Learned Helplessness: How to break the cycle


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If you haven’t read my last post, you may want to go back and read about learned helplessness (LH) here.  Now that you know what LH is, it’s time to address the issue of how you might 1) identify LH and 2) break the cycle of helplessness others are experiencing.

First of all, not all people who don’t exert effort at work are “helpless”.  Some are lazy, some are frustrated, other are just stubborn or mad.  Determining the cause of this poor performance has major implication for how you should address the situation.  Therefore, the first thing you need to do is to determine if this person is LH by assessing the situation.  You do this by briefly interviewing them.  I recommend you ask them the following questions:

1) Do you feel like you’ve tried hard to complete the task you’re struggling with?
2) If you knew you would succeed, would want to work hard to complete this task well?
3) Have you experience significant frustration in trying to complete this task in the past?
4) Have you had any success at accomplishing these tasks when you’ve tried hard?
5) Do you feel like you’ve just tried everything possible and are wanting to give up altogether?
6) Is an obstacle in your way, or do you feel like you lack the necessary ability?

Note that, at times, removing an obstacle (#6) is all that you will need to do to help this person complete a task and break the cycle of learned helplessness.  Even if this obstacle is not one that other employees face, it may be the source of frustration and failure for your employee.  Simply remove this obstacle, facilitate success and celebrate the accomplishment with your employee.  At the core of Robert House’s “path-goal” theory is the notion that a good manager is one who facilitates the success of his/her employees by removing barriers.  Every good manager should be diligently “clearing a pathway” for the success of every employee.  

People responding positively to most or all of these questions (save #4) may be indicating that that they are experiencing learned helplessness.  It is important to note that we are all, at time, truly helpless.  Learned helplessness is not simply being helpless, it is when a person experienced helplessness in the past, and simply cannot see that circumstances have changed.  They may be helpless regarding a particular task, or they may generalize this helplessness to a broad array of work activities.  It is most common for people in this helpless condition to feel overwhelmed, frustrated and despondent to help from others. They are often embarrassed by feelings of failure and often dislike discussing them.  Others might express a heightened sense of anxiety or apprehension about their work.  Hence, a gentle and supportive approach is needed here.  Like depression, this condition tends to persist until the person gets the right type of assistance.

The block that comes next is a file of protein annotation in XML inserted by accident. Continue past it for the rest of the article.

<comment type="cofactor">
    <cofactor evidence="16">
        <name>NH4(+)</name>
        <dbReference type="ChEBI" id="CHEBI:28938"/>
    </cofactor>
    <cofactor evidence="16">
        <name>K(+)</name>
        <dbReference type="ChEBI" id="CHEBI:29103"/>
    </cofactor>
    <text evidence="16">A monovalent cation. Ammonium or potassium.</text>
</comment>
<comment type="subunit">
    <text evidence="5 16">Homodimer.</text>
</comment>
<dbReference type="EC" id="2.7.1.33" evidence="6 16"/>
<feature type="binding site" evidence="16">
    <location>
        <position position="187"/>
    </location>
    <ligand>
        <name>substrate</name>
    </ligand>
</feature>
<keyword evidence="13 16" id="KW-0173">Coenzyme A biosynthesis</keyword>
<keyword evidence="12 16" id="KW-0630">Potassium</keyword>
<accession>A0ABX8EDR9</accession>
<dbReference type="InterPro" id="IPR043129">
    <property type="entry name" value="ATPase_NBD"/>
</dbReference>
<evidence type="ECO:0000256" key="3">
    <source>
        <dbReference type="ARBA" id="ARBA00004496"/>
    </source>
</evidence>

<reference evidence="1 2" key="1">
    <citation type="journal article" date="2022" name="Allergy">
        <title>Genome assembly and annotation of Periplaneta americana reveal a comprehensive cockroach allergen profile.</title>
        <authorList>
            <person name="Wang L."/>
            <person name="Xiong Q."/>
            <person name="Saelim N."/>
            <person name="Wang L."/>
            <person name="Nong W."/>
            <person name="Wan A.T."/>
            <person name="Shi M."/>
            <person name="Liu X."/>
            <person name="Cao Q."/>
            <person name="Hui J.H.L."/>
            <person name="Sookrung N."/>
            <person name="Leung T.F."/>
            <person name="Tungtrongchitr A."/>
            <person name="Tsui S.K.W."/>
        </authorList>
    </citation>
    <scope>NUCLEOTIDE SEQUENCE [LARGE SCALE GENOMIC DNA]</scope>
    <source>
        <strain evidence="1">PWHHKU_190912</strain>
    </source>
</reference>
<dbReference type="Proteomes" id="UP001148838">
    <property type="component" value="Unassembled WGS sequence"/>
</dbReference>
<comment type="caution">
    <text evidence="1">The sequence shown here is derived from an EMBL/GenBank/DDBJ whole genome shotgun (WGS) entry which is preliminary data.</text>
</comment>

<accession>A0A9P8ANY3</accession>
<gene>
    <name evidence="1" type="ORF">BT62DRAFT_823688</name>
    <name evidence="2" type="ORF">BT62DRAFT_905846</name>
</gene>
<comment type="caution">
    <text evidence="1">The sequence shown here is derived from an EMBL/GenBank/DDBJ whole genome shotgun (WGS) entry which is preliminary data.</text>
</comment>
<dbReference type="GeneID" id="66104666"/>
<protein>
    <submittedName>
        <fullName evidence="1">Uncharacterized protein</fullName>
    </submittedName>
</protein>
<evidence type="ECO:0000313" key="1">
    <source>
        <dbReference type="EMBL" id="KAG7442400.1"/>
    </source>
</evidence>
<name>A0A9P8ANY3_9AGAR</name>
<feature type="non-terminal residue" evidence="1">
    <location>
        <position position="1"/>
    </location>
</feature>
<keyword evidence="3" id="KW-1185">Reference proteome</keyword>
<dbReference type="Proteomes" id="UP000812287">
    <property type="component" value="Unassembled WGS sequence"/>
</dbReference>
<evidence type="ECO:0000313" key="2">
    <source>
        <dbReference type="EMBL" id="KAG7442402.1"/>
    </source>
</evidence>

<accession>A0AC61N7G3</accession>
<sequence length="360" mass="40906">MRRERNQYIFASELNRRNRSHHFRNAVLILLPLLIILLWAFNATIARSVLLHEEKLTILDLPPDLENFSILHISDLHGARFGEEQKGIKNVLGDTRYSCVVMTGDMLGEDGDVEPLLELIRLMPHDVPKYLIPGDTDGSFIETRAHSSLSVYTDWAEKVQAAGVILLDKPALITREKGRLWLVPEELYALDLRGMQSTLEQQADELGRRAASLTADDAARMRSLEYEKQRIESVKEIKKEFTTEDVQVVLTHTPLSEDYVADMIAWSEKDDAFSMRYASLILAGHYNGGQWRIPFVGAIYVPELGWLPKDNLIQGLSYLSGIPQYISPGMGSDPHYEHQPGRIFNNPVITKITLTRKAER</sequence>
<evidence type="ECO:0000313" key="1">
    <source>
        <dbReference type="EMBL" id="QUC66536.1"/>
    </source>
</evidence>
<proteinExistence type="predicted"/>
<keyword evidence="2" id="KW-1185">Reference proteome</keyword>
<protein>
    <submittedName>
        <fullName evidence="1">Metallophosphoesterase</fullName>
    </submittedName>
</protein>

Though there is no pill for learned helplessness, there is a solution.  But what NOT to do in response to LH is perhaps just as important, so lets talk about this first. Most manager (unintentionally) respond inappropriately to a performance deficiency of this sort.  Given that this person, by definition, does not believe that further effort will lead to a successful outcome, “cheer-leading” will not work.  In fact, encouraging someone with LH to try harder is about like encouraging someone stuck under a ten ton boulder to “push harder”.  It only proves to the person that they are helplessly stuck.  In their mind, they’ve already tried every trick in the book, and no amount of encouragement will change the outcome (only highlight their failure to succeed).  They are stuck, and no amount of effort will change that perception.  So don’t “cheer-lead” fist.  Save that for when you begng to see some success!

What an individual with LH needs most is supportive help.  This help may not be like what you are used to offering.  They may need more hand-holding, and you might need to demonstrate the task for them a few time, then walk them through the process letting them get their hands dirty a little bit at a time.  When they succeed at all, encourage them and point out their successes even if they aren’t completing the entire task on their own.  Keep reinforcing the correct behaviors, carefully avoiding what they are doing wrong as much as possible.  This will build their confidence and reestablish their belief (gradually) that they can do the work autonomously.  Once they have mastered the task, celebrate and encourage!!!  Leave them to the task, but with the promise that they can call on you any time for more assistance.  You will become their hero.  Don’t be overly concerned that they will rely on you too much or too often for assistance.  Most people don’t want constant assistance, they want to feel a sense of achievement that comes from completing a task alone.

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